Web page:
I'm the last person to ask for organizing and sorting out clutter--we still struggle with that--but one thing that's helped is figuring out which things need their own places and where those places need to be (e.g., these types of toys, and we want them all in the kids' room; these things that belong to person X and they can be in a longer-term storage area; these things that belong to person Y and they're used weekly so need to be accessible). We still found that we had buckets of things that needed a home but no place to put a home for them, but that at least shone light on the problem. We use vertical storage as much as possible--taller dressers and shelves, etc.--but there are sadly limits to a small house. Good luck!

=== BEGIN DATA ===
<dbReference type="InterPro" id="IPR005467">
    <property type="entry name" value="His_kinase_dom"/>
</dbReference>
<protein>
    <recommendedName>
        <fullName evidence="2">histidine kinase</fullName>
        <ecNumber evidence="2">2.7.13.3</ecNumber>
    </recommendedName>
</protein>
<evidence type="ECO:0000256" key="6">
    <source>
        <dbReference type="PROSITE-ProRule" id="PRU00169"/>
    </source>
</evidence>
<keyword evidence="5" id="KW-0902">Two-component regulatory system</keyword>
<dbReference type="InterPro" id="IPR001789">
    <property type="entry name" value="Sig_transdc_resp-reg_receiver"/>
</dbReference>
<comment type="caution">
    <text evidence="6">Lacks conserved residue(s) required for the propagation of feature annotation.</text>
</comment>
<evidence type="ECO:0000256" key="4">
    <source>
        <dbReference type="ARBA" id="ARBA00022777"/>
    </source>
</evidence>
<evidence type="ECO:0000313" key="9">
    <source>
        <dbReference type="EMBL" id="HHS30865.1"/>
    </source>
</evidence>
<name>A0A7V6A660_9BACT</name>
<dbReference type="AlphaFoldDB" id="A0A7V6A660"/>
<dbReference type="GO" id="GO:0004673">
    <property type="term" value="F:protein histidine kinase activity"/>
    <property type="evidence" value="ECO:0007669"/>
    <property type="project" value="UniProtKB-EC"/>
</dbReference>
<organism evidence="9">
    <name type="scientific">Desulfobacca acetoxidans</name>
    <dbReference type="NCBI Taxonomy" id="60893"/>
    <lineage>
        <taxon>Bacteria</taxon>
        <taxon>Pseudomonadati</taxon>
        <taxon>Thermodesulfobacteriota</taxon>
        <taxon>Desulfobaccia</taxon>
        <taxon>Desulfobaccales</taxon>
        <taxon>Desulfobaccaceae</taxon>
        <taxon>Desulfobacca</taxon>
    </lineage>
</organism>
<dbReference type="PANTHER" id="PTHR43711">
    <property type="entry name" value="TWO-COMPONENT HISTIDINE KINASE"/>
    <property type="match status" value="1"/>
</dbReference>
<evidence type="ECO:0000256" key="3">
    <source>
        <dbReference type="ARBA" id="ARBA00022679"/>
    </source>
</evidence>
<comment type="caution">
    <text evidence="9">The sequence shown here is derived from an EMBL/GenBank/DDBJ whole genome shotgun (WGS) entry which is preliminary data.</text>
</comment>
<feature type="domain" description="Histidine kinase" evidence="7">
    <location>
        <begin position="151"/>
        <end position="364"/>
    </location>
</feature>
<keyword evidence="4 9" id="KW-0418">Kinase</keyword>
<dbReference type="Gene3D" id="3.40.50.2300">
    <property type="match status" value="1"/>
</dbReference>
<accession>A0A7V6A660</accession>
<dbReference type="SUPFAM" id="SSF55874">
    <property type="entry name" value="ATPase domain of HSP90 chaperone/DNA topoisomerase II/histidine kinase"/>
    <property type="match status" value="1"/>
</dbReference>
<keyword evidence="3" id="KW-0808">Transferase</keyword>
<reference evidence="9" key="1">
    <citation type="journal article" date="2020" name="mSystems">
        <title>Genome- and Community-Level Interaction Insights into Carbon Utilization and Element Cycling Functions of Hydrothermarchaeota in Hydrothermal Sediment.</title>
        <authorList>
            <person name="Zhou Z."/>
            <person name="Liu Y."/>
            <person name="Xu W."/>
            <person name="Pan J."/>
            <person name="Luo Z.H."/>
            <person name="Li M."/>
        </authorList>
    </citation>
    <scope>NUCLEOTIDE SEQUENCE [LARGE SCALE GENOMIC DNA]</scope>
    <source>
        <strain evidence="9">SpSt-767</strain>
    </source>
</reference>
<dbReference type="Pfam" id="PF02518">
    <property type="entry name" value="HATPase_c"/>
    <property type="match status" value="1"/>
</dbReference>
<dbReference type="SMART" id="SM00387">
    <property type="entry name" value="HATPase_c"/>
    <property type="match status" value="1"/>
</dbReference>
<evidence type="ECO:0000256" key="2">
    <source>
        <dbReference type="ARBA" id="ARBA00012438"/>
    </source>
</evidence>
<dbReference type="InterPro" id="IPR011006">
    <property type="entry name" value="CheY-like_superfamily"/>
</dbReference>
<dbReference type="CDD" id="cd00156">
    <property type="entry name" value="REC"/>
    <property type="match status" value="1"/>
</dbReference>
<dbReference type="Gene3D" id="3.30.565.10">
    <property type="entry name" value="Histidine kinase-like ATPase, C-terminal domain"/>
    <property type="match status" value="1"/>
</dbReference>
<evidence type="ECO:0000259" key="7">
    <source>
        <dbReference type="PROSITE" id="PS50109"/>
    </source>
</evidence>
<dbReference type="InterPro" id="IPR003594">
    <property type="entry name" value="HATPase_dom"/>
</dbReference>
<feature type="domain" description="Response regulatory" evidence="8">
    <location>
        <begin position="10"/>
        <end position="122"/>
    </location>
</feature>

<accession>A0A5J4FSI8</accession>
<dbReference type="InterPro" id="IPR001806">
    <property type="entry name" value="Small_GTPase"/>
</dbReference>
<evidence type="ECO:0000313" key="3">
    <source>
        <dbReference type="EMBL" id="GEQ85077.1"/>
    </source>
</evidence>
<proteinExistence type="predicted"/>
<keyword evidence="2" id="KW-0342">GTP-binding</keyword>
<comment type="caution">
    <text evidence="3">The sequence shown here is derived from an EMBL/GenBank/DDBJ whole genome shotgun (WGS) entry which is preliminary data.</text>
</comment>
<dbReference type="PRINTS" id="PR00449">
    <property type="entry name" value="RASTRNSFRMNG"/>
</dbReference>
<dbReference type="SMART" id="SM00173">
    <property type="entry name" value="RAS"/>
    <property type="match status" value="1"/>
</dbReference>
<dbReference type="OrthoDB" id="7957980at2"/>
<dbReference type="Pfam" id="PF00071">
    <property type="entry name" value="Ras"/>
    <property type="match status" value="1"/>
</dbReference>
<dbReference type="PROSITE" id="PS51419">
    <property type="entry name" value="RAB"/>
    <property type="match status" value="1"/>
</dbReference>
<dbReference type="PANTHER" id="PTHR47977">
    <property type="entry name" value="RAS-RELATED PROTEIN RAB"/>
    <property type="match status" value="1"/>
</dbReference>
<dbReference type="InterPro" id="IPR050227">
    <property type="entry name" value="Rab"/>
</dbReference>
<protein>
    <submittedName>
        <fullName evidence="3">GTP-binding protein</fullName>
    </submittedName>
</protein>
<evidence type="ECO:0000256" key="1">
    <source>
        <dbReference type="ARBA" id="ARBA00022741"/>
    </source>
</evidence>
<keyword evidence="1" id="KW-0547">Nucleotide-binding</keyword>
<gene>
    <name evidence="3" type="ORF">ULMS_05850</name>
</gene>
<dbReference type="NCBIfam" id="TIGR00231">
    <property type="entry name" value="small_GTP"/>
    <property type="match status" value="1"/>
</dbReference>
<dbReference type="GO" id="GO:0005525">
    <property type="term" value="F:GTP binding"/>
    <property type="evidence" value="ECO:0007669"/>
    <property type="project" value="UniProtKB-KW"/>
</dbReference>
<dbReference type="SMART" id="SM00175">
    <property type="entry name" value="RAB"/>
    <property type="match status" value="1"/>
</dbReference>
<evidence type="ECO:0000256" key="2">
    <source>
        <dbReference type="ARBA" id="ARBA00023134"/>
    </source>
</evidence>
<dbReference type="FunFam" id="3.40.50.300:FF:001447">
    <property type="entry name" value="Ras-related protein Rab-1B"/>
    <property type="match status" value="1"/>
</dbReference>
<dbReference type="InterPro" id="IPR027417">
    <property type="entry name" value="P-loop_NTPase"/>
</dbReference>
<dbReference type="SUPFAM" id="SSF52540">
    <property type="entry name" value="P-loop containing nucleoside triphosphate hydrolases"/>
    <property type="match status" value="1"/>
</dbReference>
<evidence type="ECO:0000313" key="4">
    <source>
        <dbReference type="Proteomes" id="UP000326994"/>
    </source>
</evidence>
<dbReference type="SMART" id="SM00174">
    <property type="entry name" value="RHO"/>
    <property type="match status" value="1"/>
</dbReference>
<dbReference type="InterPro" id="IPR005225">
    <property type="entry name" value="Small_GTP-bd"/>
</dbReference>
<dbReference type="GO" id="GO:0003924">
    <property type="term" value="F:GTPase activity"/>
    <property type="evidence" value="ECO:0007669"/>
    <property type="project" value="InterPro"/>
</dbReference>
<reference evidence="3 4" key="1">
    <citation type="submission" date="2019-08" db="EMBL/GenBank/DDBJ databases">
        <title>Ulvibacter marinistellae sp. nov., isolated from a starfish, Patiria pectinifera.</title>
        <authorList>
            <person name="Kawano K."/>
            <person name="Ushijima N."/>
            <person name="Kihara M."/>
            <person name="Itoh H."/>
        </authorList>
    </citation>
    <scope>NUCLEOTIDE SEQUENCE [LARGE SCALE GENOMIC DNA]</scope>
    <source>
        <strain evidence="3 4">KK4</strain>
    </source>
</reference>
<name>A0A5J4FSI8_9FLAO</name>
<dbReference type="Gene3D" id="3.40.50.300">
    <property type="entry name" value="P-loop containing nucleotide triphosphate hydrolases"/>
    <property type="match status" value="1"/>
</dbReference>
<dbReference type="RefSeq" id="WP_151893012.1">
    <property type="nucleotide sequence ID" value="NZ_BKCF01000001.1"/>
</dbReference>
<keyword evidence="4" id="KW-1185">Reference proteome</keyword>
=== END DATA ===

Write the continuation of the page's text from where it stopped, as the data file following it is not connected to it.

If you are considering new blinds after your remodel my suggestion is to contact Don who is the owner of Slats-a company in Alameda which can help you with selection and supply window coverings at a reasonable price. He will go to your house and take measurements for you so that you are not responsible should the new ones not fit properly. I have worked with Don for many years on different projects and the results are always terrific. We recently finished installing pull down, good quality accordion type blinds in a 3 bedroom 2 bath house and the cost was $4200 for 22 windows-including some large ones in the living and dining rooms as well as the kitchen. Once ordered the blinds will be shipped directly to you for self-installation or Don will supply a person to do it for you. He is friendly, knowledgeable and easy to work with. His numbers are: 510-769-7528 and 510-566-3121.